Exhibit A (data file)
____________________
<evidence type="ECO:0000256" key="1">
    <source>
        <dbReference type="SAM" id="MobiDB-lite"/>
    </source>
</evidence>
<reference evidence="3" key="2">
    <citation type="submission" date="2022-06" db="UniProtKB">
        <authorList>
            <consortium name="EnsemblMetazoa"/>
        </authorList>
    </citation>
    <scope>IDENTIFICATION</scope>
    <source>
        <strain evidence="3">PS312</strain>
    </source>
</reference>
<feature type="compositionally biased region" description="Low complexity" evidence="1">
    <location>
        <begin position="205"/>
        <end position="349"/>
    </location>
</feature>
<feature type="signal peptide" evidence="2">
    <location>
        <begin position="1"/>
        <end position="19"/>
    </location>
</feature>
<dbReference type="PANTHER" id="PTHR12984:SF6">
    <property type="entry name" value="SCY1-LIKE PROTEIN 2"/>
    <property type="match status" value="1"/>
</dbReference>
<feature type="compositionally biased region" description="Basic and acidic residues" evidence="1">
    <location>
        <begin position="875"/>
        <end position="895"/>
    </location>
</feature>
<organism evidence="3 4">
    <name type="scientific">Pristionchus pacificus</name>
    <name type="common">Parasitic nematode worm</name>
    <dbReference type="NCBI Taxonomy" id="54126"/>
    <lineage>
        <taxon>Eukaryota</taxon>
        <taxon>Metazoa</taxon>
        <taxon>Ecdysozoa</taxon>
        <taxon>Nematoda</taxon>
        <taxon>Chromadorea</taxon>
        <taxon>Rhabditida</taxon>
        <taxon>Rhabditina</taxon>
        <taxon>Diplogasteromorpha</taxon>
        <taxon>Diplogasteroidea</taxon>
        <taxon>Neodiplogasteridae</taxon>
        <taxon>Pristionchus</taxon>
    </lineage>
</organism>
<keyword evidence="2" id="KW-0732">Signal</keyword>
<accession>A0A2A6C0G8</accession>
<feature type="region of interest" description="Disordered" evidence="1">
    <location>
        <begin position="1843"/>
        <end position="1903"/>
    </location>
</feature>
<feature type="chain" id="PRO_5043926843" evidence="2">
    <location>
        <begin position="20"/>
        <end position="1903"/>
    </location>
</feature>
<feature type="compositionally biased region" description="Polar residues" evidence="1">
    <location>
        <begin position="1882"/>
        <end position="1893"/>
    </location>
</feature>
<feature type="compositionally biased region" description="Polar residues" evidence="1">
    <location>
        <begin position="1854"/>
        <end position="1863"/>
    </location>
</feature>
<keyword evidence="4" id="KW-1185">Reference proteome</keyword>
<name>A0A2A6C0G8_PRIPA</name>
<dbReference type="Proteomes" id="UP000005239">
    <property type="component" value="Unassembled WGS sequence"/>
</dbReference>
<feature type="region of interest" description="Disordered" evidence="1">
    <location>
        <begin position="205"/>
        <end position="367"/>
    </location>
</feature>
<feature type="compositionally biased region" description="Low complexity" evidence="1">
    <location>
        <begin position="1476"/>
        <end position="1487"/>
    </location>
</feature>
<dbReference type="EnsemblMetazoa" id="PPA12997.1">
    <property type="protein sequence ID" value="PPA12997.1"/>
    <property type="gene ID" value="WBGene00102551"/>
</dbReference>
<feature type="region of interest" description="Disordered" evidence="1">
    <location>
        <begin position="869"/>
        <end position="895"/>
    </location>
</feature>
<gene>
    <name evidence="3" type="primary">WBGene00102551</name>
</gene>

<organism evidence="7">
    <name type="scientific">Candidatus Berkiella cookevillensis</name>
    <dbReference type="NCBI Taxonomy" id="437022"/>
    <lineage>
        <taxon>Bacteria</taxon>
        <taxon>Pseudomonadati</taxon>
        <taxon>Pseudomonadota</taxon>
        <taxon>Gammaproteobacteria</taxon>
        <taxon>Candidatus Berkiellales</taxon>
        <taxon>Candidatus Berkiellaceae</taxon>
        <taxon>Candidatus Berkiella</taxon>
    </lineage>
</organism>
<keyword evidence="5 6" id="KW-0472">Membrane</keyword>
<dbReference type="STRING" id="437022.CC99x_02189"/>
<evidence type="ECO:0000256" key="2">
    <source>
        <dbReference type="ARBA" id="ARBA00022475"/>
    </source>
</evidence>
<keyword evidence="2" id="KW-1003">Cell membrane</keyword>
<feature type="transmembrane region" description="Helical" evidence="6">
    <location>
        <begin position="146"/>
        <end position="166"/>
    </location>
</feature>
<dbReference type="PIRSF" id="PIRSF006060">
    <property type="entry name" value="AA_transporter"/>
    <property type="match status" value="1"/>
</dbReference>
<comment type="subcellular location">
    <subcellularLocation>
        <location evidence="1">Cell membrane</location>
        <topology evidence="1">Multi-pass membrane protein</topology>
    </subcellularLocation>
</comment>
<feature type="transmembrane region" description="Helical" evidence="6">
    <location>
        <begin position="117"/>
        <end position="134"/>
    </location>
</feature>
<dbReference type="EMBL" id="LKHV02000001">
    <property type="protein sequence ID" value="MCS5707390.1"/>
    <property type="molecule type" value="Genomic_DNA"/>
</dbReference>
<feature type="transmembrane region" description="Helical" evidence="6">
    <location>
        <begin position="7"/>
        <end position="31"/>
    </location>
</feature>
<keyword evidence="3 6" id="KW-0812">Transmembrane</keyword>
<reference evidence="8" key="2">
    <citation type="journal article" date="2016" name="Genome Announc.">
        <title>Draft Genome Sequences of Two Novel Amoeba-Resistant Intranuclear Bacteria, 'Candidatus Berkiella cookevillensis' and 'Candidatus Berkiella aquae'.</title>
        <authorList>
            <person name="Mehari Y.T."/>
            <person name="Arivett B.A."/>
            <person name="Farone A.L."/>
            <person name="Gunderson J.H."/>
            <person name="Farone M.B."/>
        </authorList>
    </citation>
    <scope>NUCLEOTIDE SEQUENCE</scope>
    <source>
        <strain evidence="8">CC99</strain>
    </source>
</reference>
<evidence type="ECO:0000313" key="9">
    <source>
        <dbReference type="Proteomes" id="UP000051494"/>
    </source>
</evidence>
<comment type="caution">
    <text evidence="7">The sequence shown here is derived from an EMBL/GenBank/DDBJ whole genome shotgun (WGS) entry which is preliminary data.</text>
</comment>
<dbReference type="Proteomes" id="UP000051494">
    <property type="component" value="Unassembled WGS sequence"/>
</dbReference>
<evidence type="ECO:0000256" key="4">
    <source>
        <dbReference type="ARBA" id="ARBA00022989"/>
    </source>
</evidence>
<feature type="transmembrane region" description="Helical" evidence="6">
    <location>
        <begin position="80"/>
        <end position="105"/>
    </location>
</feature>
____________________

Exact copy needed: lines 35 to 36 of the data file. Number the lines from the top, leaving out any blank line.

        <begin position="875"/>
        <end position="895"/>